You could be forgiven for thinking that high heeled shoes were constructed purely to torture women into feeling as if their toes had fallen off by the end of a night out, right? Wrong. They've got a long, storied, and pretty weird history going back thousands of years, incorporating religious ceremonies, prostitution, decadent kings, gender-bending fashionistas, and child brides. And what's more, high heels weren't originally intended for women at all. It turns out that, when it comes to heels, we're actually the late adopters: the real fashionistas on the heel front were men.
If you've ever gone to a shoe exhibition at a museum, you'll likely have viewed parts of it with your toes cramping in anxiety. Why would people put themselves through such torture on the body parts they walk on every day? The answer, usually, has to do with a mix of power, status, beauty, and sex. We didn't get into heels as a species because somebody wanted to feel more comfortable. We wore them (and continue to wear them) to look taller, more elegant, more sexual, tower over our rivals, be the most prominent person onstage, and generally dominate the room. When you stride into a bar in your 5-inch heels you're part of a very long tradition, with some admittedly very peculiar elements.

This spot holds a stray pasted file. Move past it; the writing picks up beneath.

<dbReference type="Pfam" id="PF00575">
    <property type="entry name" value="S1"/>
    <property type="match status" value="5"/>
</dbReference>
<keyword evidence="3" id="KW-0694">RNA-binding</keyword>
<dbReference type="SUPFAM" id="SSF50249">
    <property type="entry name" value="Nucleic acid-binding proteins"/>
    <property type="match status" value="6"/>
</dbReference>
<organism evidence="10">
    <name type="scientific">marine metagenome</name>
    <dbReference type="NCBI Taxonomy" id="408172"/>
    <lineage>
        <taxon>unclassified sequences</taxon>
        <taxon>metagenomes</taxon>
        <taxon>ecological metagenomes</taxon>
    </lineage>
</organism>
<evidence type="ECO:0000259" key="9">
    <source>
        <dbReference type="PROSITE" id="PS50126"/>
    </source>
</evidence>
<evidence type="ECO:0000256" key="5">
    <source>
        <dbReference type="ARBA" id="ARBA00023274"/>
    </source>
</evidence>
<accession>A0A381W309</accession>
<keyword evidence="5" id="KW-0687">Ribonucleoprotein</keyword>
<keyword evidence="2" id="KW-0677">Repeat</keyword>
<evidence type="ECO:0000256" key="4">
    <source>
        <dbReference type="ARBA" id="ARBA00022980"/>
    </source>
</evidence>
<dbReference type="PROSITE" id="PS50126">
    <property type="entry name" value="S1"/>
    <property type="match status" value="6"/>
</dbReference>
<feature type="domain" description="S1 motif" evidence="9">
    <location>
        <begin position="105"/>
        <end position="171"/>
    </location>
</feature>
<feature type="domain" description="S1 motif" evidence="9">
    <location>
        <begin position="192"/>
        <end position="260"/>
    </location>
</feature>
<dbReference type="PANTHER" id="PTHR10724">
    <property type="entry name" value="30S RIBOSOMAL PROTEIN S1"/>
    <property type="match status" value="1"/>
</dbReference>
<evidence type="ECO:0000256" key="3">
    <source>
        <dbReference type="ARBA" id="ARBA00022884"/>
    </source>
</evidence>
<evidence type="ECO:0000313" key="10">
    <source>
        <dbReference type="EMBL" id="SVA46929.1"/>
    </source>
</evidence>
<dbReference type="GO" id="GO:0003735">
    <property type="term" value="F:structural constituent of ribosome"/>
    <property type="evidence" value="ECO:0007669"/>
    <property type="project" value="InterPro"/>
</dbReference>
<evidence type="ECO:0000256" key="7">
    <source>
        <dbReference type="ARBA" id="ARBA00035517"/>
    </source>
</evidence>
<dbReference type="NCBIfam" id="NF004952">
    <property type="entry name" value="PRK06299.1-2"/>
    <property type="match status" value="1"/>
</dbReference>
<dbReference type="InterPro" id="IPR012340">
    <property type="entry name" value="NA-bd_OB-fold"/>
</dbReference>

The rise of the platform heel from the '70s in today's fashion may seem to signal that we're tired of bending our feet out of shape, but all it shows is that we're temporarily tired of leaning all our weight on our toes. Many of us still want that height, that boost, that sashay. And why wouldn't we? After all, everybody from the Persian Emperor to Louis XIV of France had something to say on the topic of heels. While we can't all be like Imelda Marcos, who famously collected up to 3,000 pairs of heels, we can still look at our treasured few and think of how far they've come. Before taking them off and putting on our slippers, that is.
Ancient TImes: Heels For Actors
The idea of a high heel or platform shoe is actually a seriously ancient one. One of the first traced high-level pieces of footwear in history belonged to actors in ancient Greece, and were known as kothorni. They were flat shoes with wooden or cork bases up to four inches thick. However, these weren't necessarily worn offstage; they were actually meant as a kind of shorthand about the social class of various characters in Greek drama and comedy. The higher the heel, the more "elevated" the character.
Medieval Persia: The Trend Catches On
One of the most convincing theories about how the high heel took over the world comes from shoe expert and academic Elizabeth Semmelhack, a curator at the Bata Shoe Museum in Canada. Her thinking? Persian riding shoes were the real source of the first trend.
1400s: Heels For Women Emerge